As you've probably heard, Google has bought Youtube.
There has been a lot of talk about this on the web over the past few days. Now that the deal is done, some people are just glad it's over. Om Malik still thinks it's not a good idea in the long run. others think that only Google has the advertising muscle to make Youtube profitable.
But I don't think it's just a matter of plastering YouTube with Adsense ads, at least I hope not for Google's sake.
Think about it this way: why didn't advertising on the Internet work before Google? Well, the banner ads were repetitive, uninteresting, and eventually became an animated, distracting annoyance. The popup ads were worse, and worse still were those disgusting Flash travesties that covered up what you were trying to read. I talk about these ads in the past tense as if they are gone, but they still lurk all over some sites.
The point is that Google took something that was a ubiquitous annoyance and turned it into something that created value for both users, site owners, and advertisers. They made ads that were:
- Not hideousâ€”basically they don't detract from the browsing experience.
- Actually relevant to what a user is looking for. This is an important point, because it means that adding these ads to your site might actually provide value to your users. If they got to your page by searching for â€œhow to get a good divorce lawyer,â€? they are in the market for a divorce lawyer and might find one through the ad.
- Measurably effective for advertisers, without all sorts of â€œmindshareâ€? vagueness.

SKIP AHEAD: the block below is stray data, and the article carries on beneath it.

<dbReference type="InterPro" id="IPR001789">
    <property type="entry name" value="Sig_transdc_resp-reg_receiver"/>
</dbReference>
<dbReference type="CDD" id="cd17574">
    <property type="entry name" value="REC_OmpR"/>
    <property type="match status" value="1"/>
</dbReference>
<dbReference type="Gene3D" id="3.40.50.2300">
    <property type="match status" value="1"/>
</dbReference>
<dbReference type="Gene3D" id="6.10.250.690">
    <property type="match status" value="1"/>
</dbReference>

Now, lets look at television advertisingâ€”is this a similar situation? If the number of TiVos and DVRs sold is any indication, people are sick of commercials. People are willing to pay money for a device that lets them skip ads. Part of the reason DVD box sets of entire seasons of television shows are so popular is that they have no ads.
Why do people hate commercials so much? They are repetitiveâ€”if you watch two hours of prime time TV you're bound to see the exact same thing 6 or 7 times. They are annoying, employing tactics to try to grab your attention, or played at a higher volume than the shows. And despite marketers best efforts, most commercials do not directly interest you.
So here's what Google can do:
Make deals with networks, studios and content producers. Google is already doing this, and it must be done to make the fun steps below possible without thousands of lawsuits.
Now, imagine you want to watch the Colbert Report. You go to YouTube, find today's episode, and watch it. At the end, there are a few commercials. They are:
Polite. The ads don't pop up over the video you want to see, they don't interrupt at inopportune moments of the plot, they don't jam up the volume, and they probably don't play before the video at all â€“ most likely after, with a break or two in the middle of longer shows.
Relevant. It's not just a matter of targeting video ads toward keywords â€“ like text ads, Google weighs better ads that get more responses more than crappy ads by deeper pocketed advertisers. Google might use their knowledge of your search patterns, but I doubt they will, just because they won't need to. They'll be able to mine enough from user discussions to make very good guesses about what you might be interested in seeing next or buying.
Measurable. Not only does YouTube have much better data on viewership than the Neilsen ratings could ever dream of, but the actual user response to the ads is trackable by clickthroughs and conversions.
If Google understands this, then they will make their 1.65 billion back and then some. If they don't understand this, I'd be more than happy to come explain it in person, just drop me a line.